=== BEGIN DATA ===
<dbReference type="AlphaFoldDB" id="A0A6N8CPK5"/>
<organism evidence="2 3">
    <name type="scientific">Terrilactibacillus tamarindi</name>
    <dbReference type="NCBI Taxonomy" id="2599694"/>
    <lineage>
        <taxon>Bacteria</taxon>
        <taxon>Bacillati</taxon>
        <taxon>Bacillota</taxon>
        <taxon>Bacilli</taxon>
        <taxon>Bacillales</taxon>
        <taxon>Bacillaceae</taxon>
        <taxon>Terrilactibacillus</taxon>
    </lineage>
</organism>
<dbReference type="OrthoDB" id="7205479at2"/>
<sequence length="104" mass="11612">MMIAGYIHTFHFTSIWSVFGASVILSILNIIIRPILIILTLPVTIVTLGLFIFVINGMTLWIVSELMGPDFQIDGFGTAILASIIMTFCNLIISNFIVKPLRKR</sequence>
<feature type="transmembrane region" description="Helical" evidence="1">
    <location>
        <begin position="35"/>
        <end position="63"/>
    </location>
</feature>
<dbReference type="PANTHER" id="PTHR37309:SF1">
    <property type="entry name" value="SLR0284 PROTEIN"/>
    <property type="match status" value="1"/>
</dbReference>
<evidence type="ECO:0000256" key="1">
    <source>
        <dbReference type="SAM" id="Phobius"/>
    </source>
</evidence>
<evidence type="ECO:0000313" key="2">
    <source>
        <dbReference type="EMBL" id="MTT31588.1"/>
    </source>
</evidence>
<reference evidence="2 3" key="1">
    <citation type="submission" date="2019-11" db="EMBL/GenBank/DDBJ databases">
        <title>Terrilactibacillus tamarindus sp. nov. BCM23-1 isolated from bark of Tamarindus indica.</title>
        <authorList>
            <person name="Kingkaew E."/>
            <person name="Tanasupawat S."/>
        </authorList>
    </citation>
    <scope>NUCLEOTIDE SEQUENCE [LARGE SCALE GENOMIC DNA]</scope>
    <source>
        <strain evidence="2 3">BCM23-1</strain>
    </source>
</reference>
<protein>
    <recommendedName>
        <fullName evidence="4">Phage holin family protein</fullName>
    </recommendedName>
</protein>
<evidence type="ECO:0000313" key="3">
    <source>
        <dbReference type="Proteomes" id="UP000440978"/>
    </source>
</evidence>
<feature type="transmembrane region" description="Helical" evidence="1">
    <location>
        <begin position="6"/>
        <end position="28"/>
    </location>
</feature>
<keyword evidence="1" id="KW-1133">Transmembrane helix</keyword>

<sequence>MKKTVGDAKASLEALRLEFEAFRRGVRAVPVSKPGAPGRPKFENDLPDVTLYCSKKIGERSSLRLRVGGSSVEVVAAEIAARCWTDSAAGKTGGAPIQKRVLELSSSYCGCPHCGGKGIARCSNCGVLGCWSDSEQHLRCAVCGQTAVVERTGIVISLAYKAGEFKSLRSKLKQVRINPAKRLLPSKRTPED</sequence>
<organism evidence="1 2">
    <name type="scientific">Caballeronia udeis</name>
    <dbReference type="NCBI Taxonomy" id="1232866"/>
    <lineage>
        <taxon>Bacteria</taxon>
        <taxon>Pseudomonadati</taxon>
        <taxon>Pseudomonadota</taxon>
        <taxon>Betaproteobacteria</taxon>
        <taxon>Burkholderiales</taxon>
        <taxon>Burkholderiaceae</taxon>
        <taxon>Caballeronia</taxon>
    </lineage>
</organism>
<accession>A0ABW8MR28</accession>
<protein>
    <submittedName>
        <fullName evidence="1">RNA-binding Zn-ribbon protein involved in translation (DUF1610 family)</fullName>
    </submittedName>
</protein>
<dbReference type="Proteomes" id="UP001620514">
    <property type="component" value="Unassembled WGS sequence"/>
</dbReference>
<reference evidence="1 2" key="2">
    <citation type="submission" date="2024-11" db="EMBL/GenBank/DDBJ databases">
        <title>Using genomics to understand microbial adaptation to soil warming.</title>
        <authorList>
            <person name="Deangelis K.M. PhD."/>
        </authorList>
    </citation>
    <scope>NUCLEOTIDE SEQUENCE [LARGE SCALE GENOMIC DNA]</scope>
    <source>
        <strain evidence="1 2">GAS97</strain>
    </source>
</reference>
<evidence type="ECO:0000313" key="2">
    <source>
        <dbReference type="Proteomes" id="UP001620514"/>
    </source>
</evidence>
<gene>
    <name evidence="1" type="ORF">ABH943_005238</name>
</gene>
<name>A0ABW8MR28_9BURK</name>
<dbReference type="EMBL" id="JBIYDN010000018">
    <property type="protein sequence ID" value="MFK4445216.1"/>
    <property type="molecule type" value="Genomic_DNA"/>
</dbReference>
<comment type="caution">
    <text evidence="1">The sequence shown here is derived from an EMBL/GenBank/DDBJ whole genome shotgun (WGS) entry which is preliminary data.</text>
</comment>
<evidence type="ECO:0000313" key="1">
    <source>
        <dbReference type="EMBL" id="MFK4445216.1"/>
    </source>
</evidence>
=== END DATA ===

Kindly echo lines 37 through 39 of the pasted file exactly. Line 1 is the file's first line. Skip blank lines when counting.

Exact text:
<reference evidence="2 3" key="1">
    <citation type="submission" date="2019-11" db="EMBL/GenBank/DDBJ databases">
        <title>Terrilactibacillus tamarindus sp. nov. BCM23-1 isolated from bark of Tamarindus indica.</title>